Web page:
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|17 Jan. 1559||SIR GEORGE BLOUNT|
|20 Apr. 1572||HENRY TOWNSHEND|
|THOMAS SECKFORD II|
|13 Feb. 1580||EDMUND MOLYNEUX vice Seckford, deceased|
|6 Nov. 1584||JEROME CORBET|
|6 Oct. 1586||EDWARD BROMLEY|
|25 Oct. 1588||EDWARD BROMLEY|
|16 Sept. 1597||EDWARD BROMLEY|
|1 Oct. 1601||THOMAS HORDE|
Throughout Elizabeth’s reign, Bridgnorth was governed by two bailiffs and 24 aldermen. Elections were made by the bailiffs and aldermen ‘with consent’ of the commonalty.
The borough’s representation was shared during this period between the council in the marches of Wales and the local gentry. Sir Henry Sidney, lord president of the council 1559-86, was responsible for the returns of two of his servants, Thomas Seckford II, a relative, in 1572 and Edmund Molyneux, at a by-election caused by Seckford’s death in 1579. Sir Andrew Corbet, a member of the council, was requested by the Privy Council to supervise elections in 1571, and he returned Henry Townshend, who was later to join the council, and Thomas Otley, a relative who owned property in Bridgnorth. Townshend sat again in 1572. Jerome Corbet (1584) was Sir Andrew’s brother and himself a member of the council. Richard Prince (1559), a Shrewsbury lawyer, owed his return for Bridgnorth to William Leighton, his father-in-law, yet another member of the council in the marches.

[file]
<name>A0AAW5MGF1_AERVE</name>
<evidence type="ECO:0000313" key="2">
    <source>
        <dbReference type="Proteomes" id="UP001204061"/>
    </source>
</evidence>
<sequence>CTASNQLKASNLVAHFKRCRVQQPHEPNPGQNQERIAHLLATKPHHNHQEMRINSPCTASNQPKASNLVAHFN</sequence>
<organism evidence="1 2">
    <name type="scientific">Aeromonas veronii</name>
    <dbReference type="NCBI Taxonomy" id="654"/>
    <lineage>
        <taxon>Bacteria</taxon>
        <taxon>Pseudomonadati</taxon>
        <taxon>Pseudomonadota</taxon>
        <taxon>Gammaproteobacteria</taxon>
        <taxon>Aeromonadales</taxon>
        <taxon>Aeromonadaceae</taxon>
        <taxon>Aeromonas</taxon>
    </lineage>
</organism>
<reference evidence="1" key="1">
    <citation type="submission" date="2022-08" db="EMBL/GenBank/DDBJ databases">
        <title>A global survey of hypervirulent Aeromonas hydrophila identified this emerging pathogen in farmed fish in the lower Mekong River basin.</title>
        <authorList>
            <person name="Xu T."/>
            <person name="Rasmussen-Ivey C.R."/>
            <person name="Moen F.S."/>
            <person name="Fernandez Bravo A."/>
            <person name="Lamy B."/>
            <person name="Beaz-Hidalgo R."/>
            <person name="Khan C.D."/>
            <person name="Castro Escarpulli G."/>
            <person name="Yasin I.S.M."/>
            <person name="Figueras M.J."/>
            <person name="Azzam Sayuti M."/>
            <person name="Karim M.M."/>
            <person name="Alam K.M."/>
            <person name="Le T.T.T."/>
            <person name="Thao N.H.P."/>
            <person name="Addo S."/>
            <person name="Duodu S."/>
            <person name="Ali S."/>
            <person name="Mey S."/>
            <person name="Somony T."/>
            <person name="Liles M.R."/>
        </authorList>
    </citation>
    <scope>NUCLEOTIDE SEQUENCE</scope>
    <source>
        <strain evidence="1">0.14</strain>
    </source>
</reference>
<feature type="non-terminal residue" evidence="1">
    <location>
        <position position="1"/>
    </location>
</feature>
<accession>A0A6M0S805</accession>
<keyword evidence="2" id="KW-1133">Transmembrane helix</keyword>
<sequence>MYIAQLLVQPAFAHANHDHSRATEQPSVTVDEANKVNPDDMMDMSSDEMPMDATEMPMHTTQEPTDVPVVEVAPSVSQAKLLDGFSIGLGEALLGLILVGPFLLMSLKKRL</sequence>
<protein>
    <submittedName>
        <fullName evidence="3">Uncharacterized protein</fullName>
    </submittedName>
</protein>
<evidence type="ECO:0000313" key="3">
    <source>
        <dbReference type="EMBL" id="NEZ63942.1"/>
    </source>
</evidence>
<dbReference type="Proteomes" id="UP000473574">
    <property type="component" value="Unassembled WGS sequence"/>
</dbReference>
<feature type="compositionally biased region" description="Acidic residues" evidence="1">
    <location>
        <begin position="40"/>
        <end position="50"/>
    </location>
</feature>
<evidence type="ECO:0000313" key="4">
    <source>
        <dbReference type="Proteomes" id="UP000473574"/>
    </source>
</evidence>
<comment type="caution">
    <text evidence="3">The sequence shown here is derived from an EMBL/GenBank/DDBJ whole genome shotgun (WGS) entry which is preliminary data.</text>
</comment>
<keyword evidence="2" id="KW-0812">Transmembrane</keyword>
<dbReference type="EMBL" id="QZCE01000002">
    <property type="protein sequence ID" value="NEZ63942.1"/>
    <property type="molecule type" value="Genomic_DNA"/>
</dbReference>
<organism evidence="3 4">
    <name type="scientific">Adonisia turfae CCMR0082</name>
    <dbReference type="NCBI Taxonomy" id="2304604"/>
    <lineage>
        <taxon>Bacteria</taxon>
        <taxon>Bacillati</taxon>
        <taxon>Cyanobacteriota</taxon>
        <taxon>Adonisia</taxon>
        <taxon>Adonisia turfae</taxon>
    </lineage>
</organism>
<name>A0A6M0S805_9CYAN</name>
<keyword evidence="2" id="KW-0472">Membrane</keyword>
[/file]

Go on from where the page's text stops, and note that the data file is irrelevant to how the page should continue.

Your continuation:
With only one exception, the remaining Bridgnorth MPs came from local county families. Two of them, Walter Lee (1584) and John Lutwich (1586, 1589, 1593, 1597), could best be described as ‘local boys at London’. Edward Bromlets father was recorder at the time of the 1586 election, but had died by the time of the next election. Bromley, however, having got a seat once, had enough local influence to retain it until the end of the reign, only then being content with the second seat when the first passed to Thomas Horde, recorder since 1589. Edward Cordell (1563) is the only MP who had no connexions with Shropshire or the council in the marches: he no doubt owed his return to the influence of his brother Sir William Cordell, the master of the rolls.
J. F. A. Mason, Bridgnorth, 16, 17, 18; W. Watkins-Pitchford, Bridgnorth in 16th and 17th Cents.; P. H. Williams, Council in the Marches of Wales, 346-7; Trans. Salop Arch. Soc. (ser. 4), v. 47; viii. 122; liv. 171-213; R. Flenley, Cal. Reg. Council, Marches of Wales, 211.